Benjamin Mullin


I write, edit, report and produce media for as one of the institute's first Google Journalism Fellows. Before that, I was the editor in chief of my college newspaper, The Orion, a freelancer for USA Today and an intern at a variety of publications throughout Northern California. I love to talk media and journalism! Tweet me @benmullin or email at

Amy Austin to leave Washington City Paper

Washington City Paper

Amy Austin, the longtime publisher of Washington, D.C. alt-weekly Washington City Paper, is leaving the publication after 30 years, the newspaper reported Friday. Austin announced her departure to the newsroom, reading from a letter excerpted below.

I leave with mixed emotions, including tremendous sadness to not see you everyday. But I also leave with jump- up-and-down-joy at the quality of work, journalism and marketing, accomplished during the time I have had the privilege of working for Washington City Paper.

City Paper notes that the paper’s parent company, Southcomm, was recently purchased by Cygnus Business Media.

Austin’s departure comes shortly after the alt-weekly lost another masthead presence. Editor Mike Madden recently left the paper for The Washington Post to become deputy editor of Outlook and PostEverything. Read more


Goodbye Meow York Times, we hardly knew you

A replica of The New York Times’ homepage seasoned liberally with cat GIFs has been taken down and replaced with a picture of a cease-and-desist letter apparently sent to the creator from the newspaper’s legal department.

It has come to our attention that you have registered the domain name, intentionally copied all of the copyright-protected content (including text and photos), code and the logo from our home page, for the purpose of creating your own ‘version’ of our world famous website. As you know, you never received permission to use The Times’s intellectual property for this or any other purpose.

The website is registered to Brian Abelson, a former Knight-Mozilla OpenNews fellow at The New York Times. When I emailed him for comment Thursday, he replied with a string of cat-themed text generated by the website Read more


Despite media request, Baltimore police haven’t released Freddie Gray report

Baltimore police have not yet responded to a letter filed on behalf of multiple news organizations seeking disclosure of a report summarizing the results of an investigation into Freddie Gray’s death.

The letter, which was emailed to the Baltimore City Police Department last night from an attorney representing a coalition of news organizations including The New York Times, The Associated Press, BuzzFeed, Bloomberg and others, has so far been met by silence, said Nathan Siegel, the lawyer who emailed the letter. As of Friday afternoon, the department hadn’t confirmed receipt of the request.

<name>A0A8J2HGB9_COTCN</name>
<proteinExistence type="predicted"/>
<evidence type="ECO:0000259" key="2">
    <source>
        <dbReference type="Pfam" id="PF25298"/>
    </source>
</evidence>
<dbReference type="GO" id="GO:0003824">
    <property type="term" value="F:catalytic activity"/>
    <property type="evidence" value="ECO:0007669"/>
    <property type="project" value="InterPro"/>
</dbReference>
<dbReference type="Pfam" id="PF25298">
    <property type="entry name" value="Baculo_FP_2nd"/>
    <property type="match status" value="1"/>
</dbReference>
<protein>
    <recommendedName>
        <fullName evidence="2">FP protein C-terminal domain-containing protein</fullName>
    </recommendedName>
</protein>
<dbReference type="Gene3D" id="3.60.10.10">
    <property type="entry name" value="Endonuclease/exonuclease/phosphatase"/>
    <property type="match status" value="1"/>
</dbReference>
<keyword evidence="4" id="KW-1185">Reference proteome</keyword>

Access to the full report would be welcome for news organizations, which have so far only reported snatches of the investigation. On Wednesday, The Washington Post reported on a document “written by a Baltimore police investigator” that said a prisoner in the van with Gray indicated he was deliberately injuring himself. Read more


Maryland prosecutor condemns leaks to the press

Think Progress

In an announcement Friday morning that the state attorney’s office had cause to file homicide charges against police officers in Freddie Gray’s death, Maryland state attorney Marilyn Mosby condemned leaks to the press. Think Progress, a site by the left-leaning Center for American Progress Action Fund, reported:

“While I am committed to transparency, what I have revealed here today is now a matter of public record. However, the evidence that we have collected and continue to collect cannot ethically be released to the public,” Mosby said. ‘I strongly condemn anyone in law enforcement with access to trial evidence who has leaked information prior to the resolution of this case. You are only damaging our ability to conduct a fair and impartial process for all parties involved.

Read more

Heavyweight news outlets demand Freddie Gray report

Good morning. Here are 10 media stories.

  1. 911 tapes, call logs, arrest records also requested

    A coalition of several news organizations, including The Associated Press, BuzzFeed, NPR, Bloomberg and The Baltimore Sun are represented in a letter requesting that the Baltimore City Police Department release the results of the investigation into the treatment of Freddie Gray. "This is a matter for which no review should be required because there is enormous public interest in and an expectation of transparency with regard to this matter, and release of the document would therefore only serve the public interest. In this particular situation any effort to withhold the report, even temporarily, would itself be manifestly contrary to the public interest." (The Associated Press)